Operations grow to 46 U.S. centers and an additional 114 locations in other countries
Completes initial public offering, issuing 3.5 million shares at $21 per share
Despite negative publicity generated by an ongoing investigation by the Federal Trade Commission into Jenny Craig's advertising practices, outlet total reaches 794 but stock drops to $6.25 per share
Launches e-commerce on Web site and features former White House intern Monica Lewinsky in a controversial advertising campaign
New York Stock Exchange suspends trading of Jenny Craig shares
Jenny Craig agrees to sell out to ACI Capital in a public-to-private leveraged buyout; stockholders receive $5.30 per share
Jenny Craig Weight Loss Centres provide individual counseling to help customers identify and modify their eating habits. Jenny's Cuisine, the foundation of the diet and nutrition plan provided to participants, is manufactured under specific guidance of JCI dieticians. The food products are designed to provide portion- and calorie-controlled foods that are both nutritionally balanced and good flavored. All participants in a weight loss center are required to purchase meals. To participate in the program, customers pay a fixed service fee in addition to the cost of the food. The Gold Program cost is $199. The Platinum Program, which includes such benefits as a Jenny Craig cookbook, program return privileges, and refund options if certain criteria are met, is priced at $295.
Upon enrollment of a customer, the center gathers information regarding the individual's height, weight, activity level, and overall health. Based on the information, a weight loss consultant then helps the participant establish a weight loss goal. With a goal in place, the customer begins the program by purchasing Jenny's Cuisine food products for the first week's meals. During the first half of the program, customers are advised to eat Jenny's Cuisine for every meal as well as fresh fruits, vegetables, and dairy products. One-on-one counseling is conducted weekly with a weight loss consultant; a participant's progress is monitored, meal plans are selected, and the customer leaves the center with another week's supply of Jenny's Cuisine. Eventually the participant's diet includes five days of Jenny's Cuisine and the customer is advised on meal plans and food selection for the remaining two days. Customers who remain active in the program continue weekly counseling and food purchases until the goal weight is achieved. On average, participants lose one to one and a half pounds per week and stay with the program for three to four months.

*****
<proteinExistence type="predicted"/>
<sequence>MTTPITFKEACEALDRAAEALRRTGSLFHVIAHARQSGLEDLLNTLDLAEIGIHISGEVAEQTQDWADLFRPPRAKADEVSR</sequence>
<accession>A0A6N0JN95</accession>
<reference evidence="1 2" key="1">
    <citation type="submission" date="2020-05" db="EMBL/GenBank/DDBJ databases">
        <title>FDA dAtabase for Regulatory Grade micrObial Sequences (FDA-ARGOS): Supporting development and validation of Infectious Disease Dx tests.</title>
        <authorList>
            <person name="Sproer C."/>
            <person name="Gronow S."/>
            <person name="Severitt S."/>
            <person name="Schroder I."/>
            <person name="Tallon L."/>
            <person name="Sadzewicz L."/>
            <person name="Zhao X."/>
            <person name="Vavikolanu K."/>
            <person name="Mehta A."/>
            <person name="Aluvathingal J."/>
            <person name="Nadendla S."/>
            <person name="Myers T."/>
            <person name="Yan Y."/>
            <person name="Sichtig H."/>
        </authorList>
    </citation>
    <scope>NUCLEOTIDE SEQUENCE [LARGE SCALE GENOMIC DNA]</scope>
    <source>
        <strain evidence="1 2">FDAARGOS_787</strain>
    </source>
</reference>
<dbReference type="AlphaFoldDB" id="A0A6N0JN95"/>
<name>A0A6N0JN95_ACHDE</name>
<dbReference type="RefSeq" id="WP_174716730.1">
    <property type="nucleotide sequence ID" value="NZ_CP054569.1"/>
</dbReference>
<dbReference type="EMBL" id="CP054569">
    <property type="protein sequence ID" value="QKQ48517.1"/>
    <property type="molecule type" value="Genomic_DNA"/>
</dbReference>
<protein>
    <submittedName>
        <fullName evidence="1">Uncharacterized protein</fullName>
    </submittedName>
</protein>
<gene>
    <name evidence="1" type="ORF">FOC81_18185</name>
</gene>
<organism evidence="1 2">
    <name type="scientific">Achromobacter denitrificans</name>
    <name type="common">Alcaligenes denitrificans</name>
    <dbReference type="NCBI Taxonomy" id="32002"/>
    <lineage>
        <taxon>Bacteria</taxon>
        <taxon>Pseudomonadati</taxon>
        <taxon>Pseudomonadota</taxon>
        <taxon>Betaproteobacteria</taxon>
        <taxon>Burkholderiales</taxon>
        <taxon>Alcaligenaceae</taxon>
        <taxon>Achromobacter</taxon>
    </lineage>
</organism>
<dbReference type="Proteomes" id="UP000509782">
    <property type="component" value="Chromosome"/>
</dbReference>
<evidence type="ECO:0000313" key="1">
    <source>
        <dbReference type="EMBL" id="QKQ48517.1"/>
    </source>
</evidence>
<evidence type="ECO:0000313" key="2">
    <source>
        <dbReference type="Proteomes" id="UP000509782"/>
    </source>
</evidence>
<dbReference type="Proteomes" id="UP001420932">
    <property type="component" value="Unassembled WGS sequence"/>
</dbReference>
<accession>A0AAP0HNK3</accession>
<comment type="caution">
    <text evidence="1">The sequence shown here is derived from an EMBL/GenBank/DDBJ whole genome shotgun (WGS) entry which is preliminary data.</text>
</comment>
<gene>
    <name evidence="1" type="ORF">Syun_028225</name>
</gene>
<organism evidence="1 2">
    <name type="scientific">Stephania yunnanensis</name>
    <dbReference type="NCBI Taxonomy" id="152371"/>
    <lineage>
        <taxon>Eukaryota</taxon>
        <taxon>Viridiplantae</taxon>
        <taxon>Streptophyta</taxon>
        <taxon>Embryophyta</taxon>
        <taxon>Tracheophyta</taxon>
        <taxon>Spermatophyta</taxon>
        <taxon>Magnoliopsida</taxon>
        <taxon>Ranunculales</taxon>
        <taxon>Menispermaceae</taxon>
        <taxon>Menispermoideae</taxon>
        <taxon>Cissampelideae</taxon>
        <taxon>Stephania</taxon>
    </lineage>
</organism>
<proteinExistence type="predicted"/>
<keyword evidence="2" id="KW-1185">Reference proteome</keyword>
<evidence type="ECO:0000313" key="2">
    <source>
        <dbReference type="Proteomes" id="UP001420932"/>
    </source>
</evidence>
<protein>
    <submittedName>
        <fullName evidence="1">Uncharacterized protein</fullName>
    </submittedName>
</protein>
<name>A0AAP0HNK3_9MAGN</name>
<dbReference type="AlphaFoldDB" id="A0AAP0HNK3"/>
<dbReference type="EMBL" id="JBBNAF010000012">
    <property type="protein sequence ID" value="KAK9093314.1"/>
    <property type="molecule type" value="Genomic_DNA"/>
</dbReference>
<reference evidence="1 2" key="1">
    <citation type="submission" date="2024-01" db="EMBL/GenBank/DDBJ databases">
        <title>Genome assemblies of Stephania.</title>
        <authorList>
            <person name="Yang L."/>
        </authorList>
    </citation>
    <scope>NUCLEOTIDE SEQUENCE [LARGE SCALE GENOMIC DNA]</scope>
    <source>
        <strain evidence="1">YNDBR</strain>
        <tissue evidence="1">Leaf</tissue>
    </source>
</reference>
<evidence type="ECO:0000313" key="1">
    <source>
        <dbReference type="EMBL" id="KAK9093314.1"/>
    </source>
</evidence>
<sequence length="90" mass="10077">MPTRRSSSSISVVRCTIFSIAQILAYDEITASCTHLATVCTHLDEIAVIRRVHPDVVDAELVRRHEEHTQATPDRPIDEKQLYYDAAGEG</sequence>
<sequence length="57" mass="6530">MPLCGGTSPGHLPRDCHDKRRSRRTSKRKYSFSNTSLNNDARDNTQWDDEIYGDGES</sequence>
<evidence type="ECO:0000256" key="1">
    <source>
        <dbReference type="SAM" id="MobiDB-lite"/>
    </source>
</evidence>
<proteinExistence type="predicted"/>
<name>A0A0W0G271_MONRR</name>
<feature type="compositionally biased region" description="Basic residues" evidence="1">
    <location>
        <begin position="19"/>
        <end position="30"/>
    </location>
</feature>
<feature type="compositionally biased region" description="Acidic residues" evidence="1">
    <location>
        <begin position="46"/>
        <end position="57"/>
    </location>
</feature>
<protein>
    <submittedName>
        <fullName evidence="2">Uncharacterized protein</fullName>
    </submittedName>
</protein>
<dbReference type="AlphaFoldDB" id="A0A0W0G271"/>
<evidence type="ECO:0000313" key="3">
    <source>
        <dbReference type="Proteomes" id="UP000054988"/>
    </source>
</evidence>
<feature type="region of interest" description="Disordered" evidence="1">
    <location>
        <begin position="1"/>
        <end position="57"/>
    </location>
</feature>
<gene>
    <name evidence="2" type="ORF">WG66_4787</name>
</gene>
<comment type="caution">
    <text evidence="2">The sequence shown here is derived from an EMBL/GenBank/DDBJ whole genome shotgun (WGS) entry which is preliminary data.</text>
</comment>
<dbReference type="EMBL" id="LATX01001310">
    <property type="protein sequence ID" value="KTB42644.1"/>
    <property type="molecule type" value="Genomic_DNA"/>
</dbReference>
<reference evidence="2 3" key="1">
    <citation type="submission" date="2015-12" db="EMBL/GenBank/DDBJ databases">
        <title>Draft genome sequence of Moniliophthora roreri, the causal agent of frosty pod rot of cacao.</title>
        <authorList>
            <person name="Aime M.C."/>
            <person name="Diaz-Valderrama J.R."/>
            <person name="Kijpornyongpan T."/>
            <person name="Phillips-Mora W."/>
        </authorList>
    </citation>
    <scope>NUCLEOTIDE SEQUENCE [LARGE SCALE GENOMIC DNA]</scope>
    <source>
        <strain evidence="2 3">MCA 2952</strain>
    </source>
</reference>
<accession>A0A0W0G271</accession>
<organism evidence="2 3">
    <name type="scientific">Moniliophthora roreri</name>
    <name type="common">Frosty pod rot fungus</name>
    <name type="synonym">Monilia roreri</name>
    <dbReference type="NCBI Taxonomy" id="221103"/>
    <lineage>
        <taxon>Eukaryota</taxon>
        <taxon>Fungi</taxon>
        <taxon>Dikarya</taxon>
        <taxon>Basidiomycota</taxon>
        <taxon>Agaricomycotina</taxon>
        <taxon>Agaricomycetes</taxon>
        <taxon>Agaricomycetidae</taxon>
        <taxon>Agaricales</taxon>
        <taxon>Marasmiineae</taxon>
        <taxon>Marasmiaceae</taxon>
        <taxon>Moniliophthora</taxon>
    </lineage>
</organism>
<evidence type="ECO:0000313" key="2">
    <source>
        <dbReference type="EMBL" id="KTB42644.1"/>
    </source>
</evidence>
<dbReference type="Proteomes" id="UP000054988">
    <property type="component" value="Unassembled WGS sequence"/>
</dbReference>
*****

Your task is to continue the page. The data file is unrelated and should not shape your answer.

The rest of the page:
Jenny's Cuisine product line includes approximately 70 different items covering breakfast, lunch, dinner, and snack foods. The items are packaged as frozen meals, shelf-stable, and canned as well as snacks and dried foods. Meal items include blueberry waffles, French toast with berries, stuffed shells, baked turkey, pizza, chicken fajitas, teriyaki beefsteak, and chili con carne. Suppliers include Overhill Farms, Campbell's Soup Company, and International Home Foods.
As of January 31, 2002, approximately 23,000 of JCI clients were located outside the United States, in Canada, Australia, and New Zealand. JCI, which originated in Australia in 1983, has more than 100 JCI weight loss centers, and New Zealand is home to 18 more centers.